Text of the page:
@NCCapitol

@NCCapitol

McCrory offering new plan for historic tax credit

Posted February 2, 2015

— Gov. Pat McCrory plans to push a revised tax credit for rehabilitating historic properties across North Carolina in order to resurrect the economic development tool, Secretary of Cultural Resources Susan Kluttz said Monday.

The credit was eliminated in a tax reform package the General Assembly passed in 2013, and it formally expired on Jan. 1.

Since then, however, the North Carolina Metro Mayors Coalition has pushed an online petition – it had more than 4,600 signatures as of Monday – to garner support to restore the credit. Kluttz and other administration officials also have backed the tax credit, saying it promotes economic development in both urban centers and rural towns, creating jobs statewide.

Kluttz led state and local officials on a Monday morning tour of the American Tobacco campus in Durham to highlight the success of the tax credit. Capitol Broadcasting Co., the parent of WRAL, used the credit to transform the abandoned cigarette manufacturing complex into an integral part of Durham's downtown.

"You're talking about a lot of money involved in a large project and a very risky project based on where Durham was at that time," said Michael Goodmon, Capitol's vice president for real estate. "For a company like ours, the tax credit was critical. This project does not happen without historic tax credits."

Kluttz, a former Salisbury mayor, said she's heard that refrain often from developers.

"The numbers don't work" without the credit, she said. "These (credits) provide a level playing field for new construction versus coming in and helping a community by taking a deserted, empty building and using it."

The historic preservation tax credit has been used in 90 of North Carolina's 100 counties and has generated $1.6 billion of private investment since 1998, officials said.

Still, some lawmakers said the credit gave an unfair benefit to developers at the expense of other taxpayers. They have suggested that the state appropriate funds to help improve old buildings.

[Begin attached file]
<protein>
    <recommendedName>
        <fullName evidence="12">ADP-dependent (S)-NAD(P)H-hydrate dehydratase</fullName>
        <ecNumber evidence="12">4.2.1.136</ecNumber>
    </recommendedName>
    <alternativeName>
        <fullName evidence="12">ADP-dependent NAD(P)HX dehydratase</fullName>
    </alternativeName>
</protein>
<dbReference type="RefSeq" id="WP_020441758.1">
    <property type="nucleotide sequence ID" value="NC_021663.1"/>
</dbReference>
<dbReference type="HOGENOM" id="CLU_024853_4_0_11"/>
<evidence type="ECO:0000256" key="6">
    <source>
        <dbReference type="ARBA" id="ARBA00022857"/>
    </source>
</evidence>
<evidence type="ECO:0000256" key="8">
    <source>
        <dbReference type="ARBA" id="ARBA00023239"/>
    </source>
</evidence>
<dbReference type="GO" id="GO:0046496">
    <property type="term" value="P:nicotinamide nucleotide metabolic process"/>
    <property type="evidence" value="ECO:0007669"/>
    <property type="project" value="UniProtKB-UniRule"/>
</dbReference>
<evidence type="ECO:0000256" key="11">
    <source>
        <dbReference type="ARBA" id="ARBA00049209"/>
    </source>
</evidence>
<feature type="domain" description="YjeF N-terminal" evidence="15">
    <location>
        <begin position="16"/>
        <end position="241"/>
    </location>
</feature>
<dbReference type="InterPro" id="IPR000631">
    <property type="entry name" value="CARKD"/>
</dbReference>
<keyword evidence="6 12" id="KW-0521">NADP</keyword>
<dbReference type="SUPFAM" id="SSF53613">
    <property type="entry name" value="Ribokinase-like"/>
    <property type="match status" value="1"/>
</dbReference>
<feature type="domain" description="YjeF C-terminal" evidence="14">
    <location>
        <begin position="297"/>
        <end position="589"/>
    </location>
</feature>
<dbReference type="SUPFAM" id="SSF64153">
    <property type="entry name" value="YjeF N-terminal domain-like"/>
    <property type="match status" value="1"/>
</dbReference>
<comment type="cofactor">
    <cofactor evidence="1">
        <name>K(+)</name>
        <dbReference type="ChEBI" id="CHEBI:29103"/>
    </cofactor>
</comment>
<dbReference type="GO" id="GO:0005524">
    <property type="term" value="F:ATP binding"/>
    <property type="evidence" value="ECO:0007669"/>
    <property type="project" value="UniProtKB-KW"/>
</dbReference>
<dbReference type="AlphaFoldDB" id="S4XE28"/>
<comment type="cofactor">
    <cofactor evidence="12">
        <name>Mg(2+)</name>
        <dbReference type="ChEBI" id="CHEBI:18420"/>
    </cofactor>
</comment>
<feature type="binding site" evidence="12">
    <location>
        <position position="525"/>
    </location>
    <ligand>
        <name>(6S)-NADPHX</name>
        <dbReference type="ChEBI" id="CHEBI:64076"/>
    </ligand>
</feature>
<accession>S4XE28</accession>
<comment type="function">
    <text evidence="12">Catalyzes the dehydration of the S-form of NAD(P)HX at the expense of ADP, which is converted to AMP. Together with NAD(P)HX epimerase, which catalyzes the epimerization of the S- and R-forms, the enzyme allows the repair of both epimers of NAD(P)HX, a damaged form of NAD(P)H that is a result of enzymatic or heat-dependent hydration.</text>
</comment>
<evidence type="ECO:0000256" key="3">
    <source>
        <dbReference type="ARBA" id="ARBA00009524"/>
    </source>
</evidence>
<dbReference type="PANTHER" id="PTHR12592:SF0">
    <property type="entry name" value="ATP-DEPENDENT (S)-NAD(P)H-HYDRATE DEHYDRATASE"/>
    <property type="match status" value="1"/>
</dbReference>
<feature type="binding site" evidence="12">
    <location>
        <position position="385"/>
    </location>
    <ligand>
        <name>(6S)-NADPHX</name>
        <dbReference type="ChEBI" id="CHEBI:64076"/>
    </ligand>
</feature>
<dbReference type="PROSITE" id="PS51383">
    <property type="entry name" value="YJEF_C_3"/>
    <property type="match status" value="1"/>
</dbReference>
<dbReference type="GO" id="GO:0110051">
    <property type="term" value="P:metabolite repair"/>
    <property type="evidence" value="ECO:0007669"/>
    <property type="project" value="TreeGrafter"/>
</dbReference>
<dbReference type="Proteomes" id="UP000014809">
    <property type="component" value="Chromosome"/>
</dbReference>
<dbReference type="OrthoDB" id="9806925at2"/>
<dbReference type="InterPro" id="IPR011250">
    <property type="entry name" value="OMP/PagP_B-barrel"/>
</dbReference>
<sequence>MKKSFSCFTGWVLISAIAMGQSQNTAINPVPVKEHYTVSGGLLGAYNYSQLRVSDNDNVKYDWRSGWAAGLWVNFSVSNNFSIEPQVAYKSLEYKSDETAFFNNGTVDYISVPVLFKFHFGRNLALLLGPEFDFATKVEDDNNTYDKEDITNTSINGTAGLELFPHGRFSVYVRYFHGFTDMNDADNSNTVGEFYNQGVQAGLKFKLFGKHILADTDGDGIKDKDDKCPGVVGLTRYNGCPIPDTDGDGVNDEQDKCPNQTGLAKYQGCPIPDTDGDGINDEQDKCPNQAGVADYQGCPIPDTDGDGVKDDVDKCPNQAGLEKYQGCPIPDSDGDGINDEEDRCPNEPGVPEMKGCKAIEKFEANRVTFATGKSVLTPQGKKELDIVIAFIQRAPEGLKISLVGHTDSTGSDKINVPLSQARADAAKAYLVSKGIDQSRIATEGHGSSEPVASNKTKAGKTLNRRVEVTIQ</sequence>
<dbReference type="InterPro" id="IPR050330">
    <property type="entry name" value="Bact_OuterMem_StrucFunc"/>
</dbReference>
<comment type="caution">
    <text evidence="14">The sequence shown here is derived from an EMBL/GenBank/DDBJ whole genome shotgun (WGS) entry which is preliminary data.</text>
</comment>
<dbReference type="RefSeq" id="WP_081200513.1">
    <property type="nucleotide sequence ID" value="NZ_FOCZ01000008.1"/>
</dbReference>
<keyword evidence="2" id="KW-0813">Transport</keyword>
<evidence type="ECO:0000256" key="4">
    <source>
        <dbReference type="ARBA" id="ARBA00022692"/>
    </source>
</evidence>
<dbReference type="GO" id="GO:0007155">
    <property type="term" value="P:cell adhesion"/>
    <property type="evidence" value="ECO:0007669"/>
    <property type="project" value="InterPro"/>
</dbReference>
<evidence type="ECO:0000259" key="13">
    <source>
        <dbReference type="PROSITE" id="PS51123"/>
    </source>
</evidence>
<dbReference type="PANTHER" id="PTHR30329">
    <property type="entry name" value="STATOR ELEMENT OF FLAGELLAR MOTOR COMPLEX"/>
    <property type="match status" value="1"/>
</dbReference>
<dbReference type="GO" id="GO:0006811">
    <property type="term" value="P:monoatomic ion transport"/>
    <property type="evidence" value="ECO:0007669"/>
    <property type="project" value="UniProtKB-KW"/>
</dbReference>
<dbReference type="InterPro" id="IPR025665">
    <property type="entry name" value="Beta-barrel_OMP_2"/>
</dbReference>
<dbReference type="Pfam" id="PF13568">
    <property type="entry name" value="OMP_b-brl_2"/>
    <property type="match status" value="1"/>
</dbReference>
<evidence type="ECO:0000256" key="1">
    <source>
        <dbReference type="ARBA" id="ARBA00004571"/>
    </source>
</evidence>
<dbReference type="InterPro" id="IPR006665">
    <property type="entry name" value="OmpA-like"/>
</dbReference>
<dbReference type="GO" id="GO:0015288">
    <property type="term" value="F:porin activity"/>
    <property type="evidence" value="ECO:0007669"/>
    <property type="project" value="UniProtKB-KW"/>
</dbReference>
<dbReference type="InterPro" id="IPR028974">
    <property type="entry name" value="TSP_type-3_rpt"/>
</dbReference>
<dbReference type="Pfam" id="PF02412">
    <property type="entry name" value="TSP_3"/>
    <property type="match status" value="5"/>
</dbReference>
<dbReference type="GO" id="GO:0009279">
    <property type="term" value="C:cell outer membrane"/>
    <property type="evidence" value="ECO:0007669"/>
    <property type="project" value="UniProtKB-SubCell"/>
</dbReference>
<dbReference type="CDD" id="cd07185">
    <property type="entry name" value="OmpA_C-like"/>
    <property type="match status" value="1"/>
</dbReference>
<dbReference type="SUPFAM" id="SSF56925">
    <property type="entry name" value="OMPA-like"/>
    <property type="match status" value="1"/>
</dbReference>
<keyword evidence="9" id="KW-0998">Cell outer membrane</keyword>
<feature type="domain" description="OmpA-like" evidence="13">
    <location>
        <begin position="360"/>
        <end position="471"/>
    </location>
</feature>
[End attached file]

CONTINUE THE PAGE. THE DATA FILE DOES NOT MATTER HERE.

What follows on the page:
McCrory plans to revise the credit to make it more palatable to lawmakers, Kluttz said. She said the plan would offer smaller credits to larger projects, and the total cost of the program would be capped.

"There will still be enough incentive that developers can use it," she said. "It’s a compromise plan that we feel the legislators could and should accept."

"You have to invest in what matters to you," Goodmon said. "So, if the fabric of our communities are important and we want buildings repurposed and reused and downtowns brought back to life, then investing in those from a state perspective or even a local perspective is critical.

"The community realizes the importance of it," he continued. "In almost every community now, you have great repurposed historic structures."

32 Comments

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  • nerdlywehunt Feb 3, 2015

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    just more spin to continue the "trickle down" theory!!!! It is a handout to the wealthy!!!!! Pure and simple. If you want to give away tax credits give it to small businesses who create most of the jobs in this country!

  • Phil Larson Feb 3, 2015